The Americans went on to win the gold medal in Lake Placid. The team was supposed to finish seventh, but coach Herb Brooks and his guys shocked the world in what many people consider to be one of the greatest moments in 20th century sports.
So what a treat it was two weeks ago for me to listen to Mike Eruzione, the captain of that storybook team. He was speaking at a business meeting I was attending in Des Moines.
His message was simple, but nonetheless motivating: success is more a matter of heart, pride and commitment than ability. “My high school coach told me that ability and a dime will get you a cup of coffee,” Eruzione said in his signature Boston accent. “Think about how many times we have been around people of great ability who don’t quite get the job done.”
While teams spend a lot of time measuring a player’s speed, weight and strength, “it’s really the things you can’t measure that make the difference,” Eruzione said, “things like heart, pride and commitment.” Eruzione said these were the qualities that propelled that 1980 hockey team.
“Those are the little things that I firmly believe separate good teams from great teams,” Eruzione said. “And it is absolutely what separates good businesses from great businesses. I call those intangibles old-fashion values… Pride, respect, commitment, belief in yourself… Surround yourself with people whose goals and objectives are the same as yours. That was our hockey team.” And, maybe, that could be your company or business.
Eruzione said there used to be a banner hanging in the locker room at the Olympic training camp. It said: “Individually you can be good, collectively you can be champions.” It apparently meant something to Eruzione and his teammates. Can it mean something to you? Eruzione thinks so. “Everyone has a role, everyone has a piece of the puzzle,” he said.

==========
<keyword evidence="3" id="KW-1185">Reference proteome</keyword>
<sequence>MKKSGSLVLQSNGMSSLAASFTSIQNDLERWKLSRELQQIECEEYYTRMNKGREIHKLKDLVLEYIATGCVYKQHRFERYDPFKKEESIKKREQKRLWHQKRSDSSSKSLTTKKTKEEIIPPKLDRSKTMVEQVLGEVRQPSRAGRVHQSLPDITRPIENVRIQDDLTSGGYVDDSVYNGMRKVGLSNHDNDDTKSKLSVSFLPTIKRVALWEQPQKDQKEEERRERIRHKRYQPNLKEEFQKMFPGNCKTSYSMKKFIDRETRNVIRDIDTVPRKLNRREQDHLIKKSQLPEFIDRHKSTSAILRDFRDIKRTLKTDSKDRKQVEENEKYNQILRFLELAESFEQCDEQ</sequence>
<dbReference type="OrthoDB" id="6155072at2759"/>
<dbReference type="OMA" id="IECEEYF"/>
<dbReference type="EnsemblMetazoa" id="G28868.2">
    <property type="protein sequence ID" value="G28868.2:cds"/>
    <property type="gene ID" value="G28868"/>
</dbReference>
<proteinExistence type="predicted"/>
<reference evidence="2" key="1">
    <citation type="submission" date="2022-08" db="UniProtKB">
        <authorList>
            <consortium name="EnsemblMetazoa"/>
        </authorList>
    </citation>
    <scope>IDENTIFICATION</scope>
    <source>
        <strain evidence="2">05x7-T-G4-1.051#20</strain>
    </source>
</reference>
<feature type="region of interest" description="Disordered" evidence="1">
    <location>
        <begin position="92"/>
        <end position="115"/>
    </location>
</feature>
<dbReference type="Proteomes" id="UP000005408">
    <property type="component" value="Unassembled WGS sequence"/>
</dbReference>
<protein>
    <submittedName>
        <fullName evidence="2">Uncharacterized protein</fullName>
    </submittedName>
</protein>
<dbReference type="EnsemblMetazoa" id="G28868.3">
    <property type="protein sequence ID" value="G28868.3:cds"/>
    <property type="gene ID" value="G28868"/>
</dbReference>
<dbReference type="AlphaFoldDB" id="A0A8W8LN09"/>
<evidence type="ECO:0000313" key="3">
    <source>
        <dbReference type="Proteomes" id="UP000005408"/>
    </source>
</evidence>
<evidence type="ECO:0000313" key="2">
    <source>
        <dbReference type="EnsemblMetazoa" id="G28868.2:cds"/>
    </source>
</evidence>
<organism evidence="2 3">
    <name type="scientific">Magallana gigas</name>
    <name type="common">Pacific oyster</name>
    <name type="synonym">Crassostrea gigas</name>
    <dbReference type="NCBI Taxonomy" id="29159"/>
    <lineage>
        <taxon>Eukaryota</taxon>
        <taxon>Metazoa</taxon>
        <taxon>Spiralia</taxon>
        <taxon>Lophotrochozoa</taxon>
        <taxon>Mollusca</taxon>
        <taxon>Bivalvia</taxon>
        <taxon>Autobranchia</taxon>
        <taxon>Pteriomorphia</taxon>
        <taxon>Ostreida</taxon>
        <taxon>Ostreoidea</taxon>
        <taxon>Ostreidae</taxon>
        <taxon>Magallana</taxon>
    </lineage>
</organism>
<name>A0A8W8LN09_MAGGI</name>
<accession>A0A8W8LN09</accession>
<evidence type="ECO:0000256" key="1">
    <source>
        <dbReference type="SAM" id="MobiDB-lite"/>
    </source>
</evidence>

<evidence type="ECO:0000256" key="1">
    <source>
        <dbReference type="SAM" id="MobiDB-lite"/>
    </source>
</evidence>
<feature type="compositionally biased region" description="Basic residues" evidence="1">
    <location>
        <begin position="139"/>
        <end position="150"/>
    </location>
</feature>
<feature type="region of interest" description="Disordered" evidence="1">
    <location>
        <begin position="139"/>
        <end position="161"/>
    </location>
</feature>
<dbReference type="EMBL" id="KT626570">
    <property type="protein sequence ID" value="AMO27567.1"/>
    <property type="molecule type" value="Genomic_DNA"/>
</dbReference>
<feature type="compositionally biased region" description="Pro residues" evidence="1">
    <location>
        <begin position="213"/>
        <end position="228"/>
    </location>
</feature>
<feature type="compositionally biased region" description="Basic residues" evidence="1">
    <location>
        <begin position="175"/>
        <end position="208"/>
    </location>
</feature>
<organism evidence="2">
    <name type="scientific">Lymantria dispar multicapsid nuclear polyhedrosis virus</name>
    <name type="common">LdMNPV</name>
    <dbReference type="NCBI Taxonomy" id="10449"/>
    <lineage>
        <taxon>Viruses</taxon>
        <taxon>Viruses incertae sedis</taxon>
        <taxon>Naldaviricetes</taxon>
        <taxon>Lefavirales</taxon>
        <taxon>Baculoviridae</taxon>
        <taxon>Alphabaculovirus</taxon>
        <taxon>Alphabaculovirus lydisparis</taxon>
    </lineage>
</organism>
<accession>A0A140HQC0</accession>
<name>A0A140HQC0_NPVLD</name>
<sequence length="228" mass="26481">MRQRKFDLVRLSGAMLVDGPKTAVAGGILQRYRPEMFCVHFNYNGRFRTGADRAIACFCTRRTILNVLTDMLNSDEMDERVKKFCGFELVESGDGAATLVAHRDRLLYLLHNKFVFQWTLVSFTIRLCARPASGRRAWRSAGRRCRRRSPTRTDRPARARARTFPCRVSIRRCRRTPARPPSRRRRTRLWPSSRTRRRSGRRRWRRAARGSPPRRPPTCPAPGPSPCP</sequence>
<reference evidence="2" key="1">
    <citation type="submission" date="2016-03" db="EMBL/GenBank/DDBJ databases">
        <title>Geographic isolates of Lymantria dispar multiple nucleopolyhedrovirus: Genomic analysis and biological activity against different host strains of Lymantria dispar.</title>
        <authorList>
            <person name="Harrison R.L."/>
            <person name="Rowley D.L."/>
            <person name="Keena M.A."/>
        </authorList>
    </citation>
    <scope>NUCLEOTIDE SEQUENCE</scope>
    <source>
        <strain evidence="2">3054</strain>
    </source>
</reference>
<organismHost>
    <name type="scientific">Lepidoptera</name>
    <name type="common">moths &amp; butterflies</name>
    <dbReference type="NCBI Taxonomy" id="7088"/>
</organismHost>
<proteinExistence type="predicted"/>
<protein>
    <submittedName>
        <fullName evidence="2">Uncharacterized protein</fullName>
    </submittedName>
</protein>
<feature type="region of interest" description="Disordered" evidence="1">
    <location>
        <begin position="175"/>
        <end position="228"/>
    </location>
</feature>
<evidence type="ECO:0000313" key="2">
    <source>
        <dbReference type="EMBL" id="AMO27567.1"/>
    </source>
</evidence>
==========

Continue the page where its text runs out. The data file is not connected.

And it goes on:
And Eruzione discounts anyone who says the 1980 team was lucky. “People are successful because they are hard workers, not because they are lucky,” he said. “Time and effort are the ingredients to success.”
Of course, you have to work at the right thing. Hockey was the right fit for Eruzione. The question so many people contemplate is: Am I doing something that makes the most of my skills and talent? Answer that question correctly, pour your heart, pride and commitment into your hard work, and that seems like a pretty good recipe for success.
And while I'm not relying on luck, if there's any to be had, I'll take it for good measure.
Success for everyone won't be a gold medal, but hard work is always part of a winning strategy.